by Ann Willis
We are all sinners. At least, that’s the impression Mark Arax leaves in The Dreamt Land: Chasing Water and Dust Across California. What’s bold, and distinguishes this book from others about California, is that Arax grapples with a history that we’re still in the midst of creating, rather than reflecting on sins long past and easily put away as the transgressions of others. In that way, he leaves us both illuminated and uncomfortable, for we must ask ourselves: Are we complicit? Or an agent of the rigged system? For there doesn’t seem to be much safe space for innocence.
The voices that resonate through this story are not so much oft-told tales of William Mulhullond and the Owen’s Valley Water Grab or dam excesses under Floyd Dominy, though those episodes are given their due in the chapters that describe the era of extraction and rerouting of California’s waterways. Rather than dwell on overtold stories, Arax introduces new voices, including his.
Part of what makes this book compelling and widely appealing is that Arax doesn’t shy away from his unwonkiness. His first awareness of California water was, like most people, tangential to some other part of everyday life. Arax’s grandmother pointed to irrigation ditches crisscrossing Fresno and urged young Arax to promise never to play near one,
“…because I would lose my balance and fall in and, like the poor sons of the Mexican farmworkers, no one would hear my screams or be able to save me. The men who ran the irrigation district wouldn’t shut off the valve and drag me out until the growing season was over, she told me. When I asked her why, she said the flow of one irrigation ditch meant more to the valley than the body of one silly little boy.” (The Dreamt Land, pg. 46)
Arax seems to rearrange fragments of childhood memories, like his grandmother’s warning or a strange tool that his grandfather kept in a drawer, as though twisting a kaleidoscope so that when they refocus, they are framed by the powers that control the flow of California’s rivers. It’s as though, with his education of California water, a secret is revealed and Arax suddenly sees his family’s history more clearly. As pieces of his heritage come into focus, Arax guides us to forces that shaped his story, showing us how his story is also ours. If we eat here, drink here, live here, we are touched by the deep state of California water. And within that deep state, there is as much indifference to us as to a silly little boy in a ditch.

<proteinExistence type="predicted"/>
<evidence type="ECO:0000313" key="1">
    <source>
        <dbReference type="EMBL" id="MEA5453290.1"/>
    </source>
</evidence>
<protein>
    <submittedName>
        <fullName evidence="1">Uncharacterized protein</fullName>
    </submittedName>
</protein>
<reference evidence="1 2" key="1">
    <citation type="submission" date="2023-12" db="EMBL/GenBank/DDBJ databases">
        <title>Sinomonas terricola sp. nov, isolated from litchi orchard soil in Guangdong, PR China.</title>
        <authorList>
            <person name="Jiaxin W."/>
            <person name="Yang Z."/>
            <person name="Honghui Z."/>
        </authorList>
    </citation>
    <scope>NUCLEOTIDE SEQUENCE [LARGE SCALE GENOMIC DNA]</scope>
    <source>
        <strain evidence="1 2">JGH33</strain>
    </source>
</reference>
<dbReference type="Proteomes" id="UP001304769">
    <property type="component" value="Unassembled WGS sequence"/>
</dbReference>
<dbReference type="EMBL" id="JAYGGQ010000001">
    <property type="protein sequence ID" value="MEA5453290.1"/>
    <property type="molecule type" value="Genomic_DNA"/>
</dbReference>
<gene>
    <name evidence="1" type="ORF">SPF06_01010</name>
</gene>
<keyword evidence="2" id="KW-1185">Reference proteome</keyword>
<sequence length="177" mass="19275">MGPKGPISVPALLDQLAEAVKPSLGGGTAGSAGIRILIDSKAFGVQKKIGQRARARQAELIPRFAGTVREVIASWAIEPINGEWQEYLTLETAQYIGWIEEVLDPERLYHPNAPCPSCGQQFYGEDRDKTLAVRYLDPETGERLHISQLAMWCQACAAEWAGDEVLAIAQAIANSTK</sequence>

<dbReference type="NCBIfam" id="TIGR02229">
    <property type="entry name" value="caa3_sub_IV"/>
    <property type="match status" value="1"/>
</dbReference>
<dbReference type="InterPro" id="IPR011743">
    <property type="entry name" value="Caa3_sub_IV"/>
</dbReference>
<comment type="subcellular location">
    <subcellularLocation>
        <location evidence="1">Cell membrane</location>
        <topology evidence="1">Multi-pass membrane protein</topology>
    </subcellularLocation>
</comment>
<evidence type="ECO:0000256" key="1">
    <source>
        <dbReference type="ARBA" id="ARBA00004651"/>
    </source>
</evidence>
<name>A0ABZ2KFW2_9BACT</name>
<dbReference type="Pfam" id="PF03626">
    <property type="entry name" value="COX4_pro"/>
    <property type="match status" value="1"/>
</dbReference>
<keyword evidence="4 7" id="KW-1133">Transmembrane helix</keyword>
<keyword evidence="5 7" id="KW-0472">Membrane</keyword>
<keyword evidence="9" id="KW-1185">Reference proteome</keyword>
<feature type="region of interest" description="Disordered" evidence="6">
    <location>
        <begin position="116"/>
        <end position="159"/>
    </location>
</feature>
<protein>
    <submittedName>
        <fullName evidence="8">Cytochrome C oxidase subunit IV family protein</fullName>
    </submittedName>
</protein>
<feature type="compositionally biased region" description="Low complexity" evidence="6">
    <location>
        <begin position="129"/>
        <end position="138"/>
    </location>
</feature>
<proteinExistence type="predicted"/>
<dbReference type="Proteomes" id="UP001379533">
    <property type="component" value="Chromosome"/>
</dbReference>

Stewart and Lynda Resnick might take issue with that assessment. That’s the implication suggested in “Kingdom of Wonderful,” the chapter on a carpetbagger’s rise and success in California agriculture. While reading about growers like the Resnicks, I’m reminded of dynasties like the Rockefellers and Carnegies: families whose wealth from industrial transgressions seems distant while their philanthropic legacies endure in museums, performance centers, public land, and libraries. Woven into the Resnicks’ empire-building activities are considerable philanthropic and community programs, including an $80 million charter school serving students from the poorest towns in the West. Nevertheless, the agricultural practices underpinning such philanthropy stand in stark relief. When a billion-dollar nut harvest signals the start of inhaler season for local farmworkers who can’t drink their own tap water and reside in what neurologists call “Parkinson’s Alley,” it’s hard to accept philanthropy as proportional penance.
Arax doesn’t just level his judgement on the agricultural barons of Kern County. He dismisses any notion of bystanders’ innocence, too:
“When the rivers were content, the people were content…They had no interest in hiring engineers who could tell them at what cubic feet their rivers flowed, a science that might allow them to better prepare for the next fit of weather. In times of good nature, they cared not to be reminded of ill nature. In the desire to forget, their memories were able to play such tricks that when flood and drought returned, they were genuinely perplexed.” The Dreamt Land, pg. 171
From regulators down to the public, Arax holds a mirror up to all and shows us the reflection of those either willfully indifferent to over-consumption or too cowed to wield power to regulate it. The consequences of that indifference or impotence are playing out today, such as the on-going effort to raise of Shasta Dam. Part of the genius of Arax’s book is how it juxtaposes California’s settlement history with today’s conflicts. The Dreamt Land shows that California’s water war is a long game in which formidable players have staked their ground and simply wait for the right combination of opportunity and luck to press their advantage.
Mark Arax will speak on November 18th, 4-5:30pm at the UC Davis Student Community Center multi-purpose room. You can register at the Eventbrite link. The book lecture is free and open to the entire campus community and the public. Please feel free to forward the Eventbrite invitation to others who may be interested.
Ann Willis is a researcher at the Center for Watershed Sciences and a PhD candidate in civil engineering. She holds fellowships with the National Science Foundation GFRP, John Muir Institute for the Environment, and Southwest Climate Adaptation Science Center.
Arax, Mark. 2019. The Dreamt Land
Reisner, Marc. 1986. Cadillac Desert
Water is for fighting over? – a review of John Fleck’s recent book. California Waterblog.